Texting read out loud and Facebook dictation could be part of the new OnStar car service from General Motors. Is texting just the beginning of hands-free Web features?
Mandi Wright/Detroit Free Press/MCT
GM, which registered plans for an IPO with U.S. securities regulators in August, also plans a new advertising campaign for OnStar, a subscription service that connects drivers with a live operator at the touch of a button.
The new OnStar applications come as GM competes with U.S. rival Ford Motor Co, which partnered with Microsoft Corp to launch the Sync vehicle connectivity system that is credited with boosting Ford's sales and its popularity among younger car shoppers.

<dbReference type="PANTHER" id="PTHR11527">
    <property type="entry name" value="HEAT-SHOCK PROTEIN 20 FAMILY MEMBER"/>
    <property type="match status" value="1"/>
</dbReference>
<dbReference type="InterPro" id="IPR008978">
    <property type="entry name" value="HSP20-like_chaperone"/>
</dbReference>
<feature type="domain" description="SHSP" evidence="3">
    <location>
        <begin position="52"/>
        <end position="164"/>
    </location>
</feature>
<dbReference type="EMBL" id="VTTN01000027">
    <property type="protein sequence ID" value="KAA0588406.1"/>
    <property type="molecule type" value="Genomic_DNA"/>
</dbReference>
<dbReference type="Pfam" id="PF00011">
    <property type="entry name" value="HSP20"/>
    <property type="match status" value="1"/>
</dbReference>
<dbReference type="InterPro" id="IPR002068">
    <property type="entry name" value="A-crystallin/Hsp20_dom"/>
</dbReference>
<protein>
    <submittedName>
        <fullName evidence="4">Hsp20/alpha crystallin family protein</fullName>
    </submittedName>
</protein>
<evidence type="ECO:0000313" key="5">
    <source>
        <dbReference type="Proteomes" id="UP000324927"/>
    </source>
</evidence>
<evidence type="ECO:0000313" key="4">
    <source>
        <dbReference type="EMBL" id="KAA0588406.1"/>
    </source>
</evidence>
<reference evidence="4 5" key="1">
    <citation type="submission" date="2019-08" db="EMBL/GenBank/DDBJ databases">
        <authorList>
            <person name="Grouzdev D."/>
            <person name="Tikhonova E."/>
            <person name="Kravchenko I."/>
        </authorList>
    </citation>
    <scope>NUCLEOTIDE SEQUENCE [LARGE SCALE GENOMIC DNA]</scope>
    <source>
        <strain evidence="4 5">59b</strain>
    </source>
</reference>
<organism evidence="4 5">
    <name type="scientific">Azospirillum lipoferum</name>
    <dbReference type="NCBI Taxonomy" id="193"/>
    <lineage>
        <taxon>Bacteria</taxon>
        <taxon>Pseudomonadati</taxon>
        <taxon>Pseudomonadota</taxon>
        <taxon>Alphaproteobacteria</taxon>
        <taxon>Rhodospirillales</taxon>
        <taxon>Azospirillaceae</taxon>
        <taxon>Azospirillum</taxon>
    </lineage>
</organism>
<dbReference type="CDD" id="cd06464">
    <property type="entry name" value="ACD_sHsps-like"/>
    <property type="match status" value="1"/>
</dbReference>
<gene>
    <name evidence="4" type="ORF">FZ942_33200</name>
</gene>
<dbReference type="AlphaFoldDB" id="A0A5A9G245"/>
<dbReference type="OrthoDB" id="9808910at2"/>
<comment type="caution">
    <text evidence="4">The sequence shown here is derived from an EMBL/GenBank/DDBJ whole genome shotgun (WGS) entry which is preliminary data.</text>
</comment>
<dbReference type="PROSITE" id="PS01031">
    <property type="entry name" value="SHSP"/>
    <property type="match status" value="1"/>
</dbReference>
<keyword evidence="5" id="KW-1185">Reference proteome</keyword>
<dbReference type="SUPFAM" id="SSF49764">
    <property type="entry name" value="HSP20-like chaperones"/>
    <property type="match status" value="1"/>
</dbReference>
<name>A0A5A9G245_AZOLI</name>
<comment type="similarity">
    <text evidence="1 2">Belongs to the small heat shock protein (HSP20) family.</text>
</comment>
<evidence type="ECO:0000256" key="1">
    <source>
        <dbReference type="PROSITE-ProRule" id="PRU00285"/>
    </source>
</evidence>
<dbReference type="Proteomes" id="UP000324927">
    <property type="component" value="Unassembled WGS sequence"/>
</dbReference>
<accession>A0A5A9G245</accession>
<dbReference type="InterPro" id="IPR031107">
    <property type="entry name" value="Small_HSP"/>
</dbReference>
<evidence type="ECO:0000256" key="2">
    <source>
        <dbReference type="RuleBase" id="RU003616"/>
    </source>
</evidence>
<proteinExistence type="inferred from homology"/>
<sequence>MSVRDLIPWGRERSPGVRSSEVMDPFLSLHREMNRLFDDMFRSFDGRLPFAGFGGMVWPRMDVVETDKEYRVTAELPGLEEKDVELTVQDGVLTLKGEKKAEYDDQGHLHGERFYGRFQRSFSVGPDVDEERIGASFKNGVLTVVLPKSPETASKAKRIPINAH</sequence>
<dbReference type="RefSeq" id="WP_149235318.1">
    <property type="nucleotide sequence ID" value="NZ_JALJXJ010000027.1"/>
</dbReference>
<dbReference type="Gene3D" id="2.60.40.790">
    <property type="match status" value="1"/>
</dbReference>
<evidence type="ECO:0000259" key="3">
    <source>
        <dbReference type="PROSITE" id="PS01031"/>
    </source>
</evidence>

Under the applications GM is testing, subscribers also can listen to recent news feed messages from Facebook and can make one of four pre-set replies to any texting they receive.
GM's 15-year-old OnStar service is free for the first year after a new car purchase and $199 per year afterward for a package that includes an automatic response in the event of a crash and other assistance. For $299 per year, the system includes navigation and information services.